Every autumn, diminishing daylight hours and cooler temperatures send a message to California’s broadleaf trees: Unfurl those colors — it’s showtime! Fall’s show is fleeting, so timing matters. Autumn colors travel with the elevations, starting in the highest mountains and descending to the foothills.
Wind along California’s roads and trails to the sampling of leaf-viewing sites below, arranged according to peak times, from earliest to latest:
•Mammoth/June Lakes: Nature’s autumnal fire burns bright on the eastern side of the Sierra, where glaciers have chiseled stream-fed canyons deep into the mountainsides. Starting in mid-September, drive any road heading west off US 395 near June Lakes and Mammoth Lakes to find dense groves of quaking aspens and willows.
•Yosemite National Park: In Yosemite Valley’s grassy meadows, the black oaks turn a soft, burnished gold, a subtle contrast to the scene-stealing school bus yellow of the cottonwoods. One of Yosemite Valley’s most photographed autumn trees is a non-native — a stately sugar maple planted near Yosemite Chapel that turns a brilliant red.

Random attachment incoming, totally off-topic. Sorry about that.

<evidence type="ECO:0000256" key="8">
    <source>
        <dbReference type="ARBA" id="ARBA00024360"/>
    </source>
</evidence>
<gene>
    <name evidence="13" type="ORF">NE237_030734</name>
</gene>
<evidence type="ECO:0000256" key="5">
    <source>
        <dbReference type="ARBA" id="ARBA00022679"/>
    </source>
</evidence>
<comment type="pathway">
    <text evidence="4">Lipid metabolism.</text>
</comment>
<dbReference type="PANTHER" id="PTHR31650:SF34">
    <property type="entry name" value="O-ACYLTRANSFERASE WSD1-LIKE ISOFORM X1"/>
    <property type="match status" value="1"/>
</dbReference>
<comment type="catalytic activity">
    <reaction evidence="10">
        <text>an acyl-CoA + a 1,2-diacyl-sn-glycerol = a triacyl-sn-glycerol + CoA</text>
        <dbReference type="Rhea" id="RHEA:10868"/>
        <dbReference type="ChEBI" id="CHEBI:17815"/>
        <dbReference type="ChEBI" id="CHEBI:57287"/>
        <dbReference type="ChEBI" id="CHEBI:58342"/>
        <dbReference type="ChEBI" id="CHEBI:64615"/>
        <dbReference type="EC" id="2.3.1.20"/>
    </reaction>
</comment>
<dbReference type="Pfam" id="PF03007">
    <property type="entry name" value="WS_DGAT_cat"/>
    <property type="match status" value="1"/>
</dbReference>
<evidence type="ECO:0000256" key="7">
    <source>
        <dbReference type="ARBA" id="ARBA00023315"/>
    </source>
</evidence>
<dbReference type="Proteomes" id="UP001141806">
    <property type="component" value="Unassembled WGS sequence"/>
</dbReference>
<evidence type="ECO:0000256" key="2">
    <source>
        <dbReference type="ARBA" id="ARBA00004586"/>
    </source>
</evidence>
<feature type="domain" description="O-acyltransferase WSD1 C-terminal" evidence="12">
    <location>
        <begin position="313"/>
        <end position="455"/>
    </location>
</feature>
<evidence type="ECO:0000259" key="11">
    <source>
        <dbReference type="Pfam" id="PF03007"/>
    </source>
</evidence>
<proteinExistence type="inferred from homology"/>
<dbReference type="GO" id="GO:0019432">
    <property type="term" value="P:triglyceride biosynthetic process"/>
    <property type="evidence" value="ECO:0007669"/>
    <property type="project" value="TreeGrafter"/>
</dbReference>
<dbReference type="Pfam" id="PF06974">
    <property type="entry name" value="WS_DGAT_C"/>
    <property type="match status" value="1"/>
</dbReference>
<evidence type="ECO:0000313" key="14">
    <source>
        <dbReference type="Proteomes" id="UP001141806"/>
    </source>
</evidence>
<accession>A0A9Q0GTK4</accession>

•Nevada City and Grass Valley: Nevada Street in downtown Nevada City is decorated with century-old sugar maples and American sweetgums (liquidambars) that turn stoplight-red in autumn. In Grass Valley’s downtown, Neal Street is the nexus for Vermont-style leaf color, but a more expansive display of the early settlers’ tree planting lies just a mile away at Empire Mine State Park.
•Julian: It’s not all palm trees and sandy beaches in San Diego. The county has its share of premium foliage viewing, too — all you have to do is head inland and uphill. In Julian, a historic mining town at 4,200 feet in elevation, autumn is the grandstand season. Discover the region’s black oaks’ color-changing trick at Lake Cuyamaca in Cuyamaca Rancho State Park, or by hiking the Five Oaks Trail at Volcan Mountain Wilderness Preserve.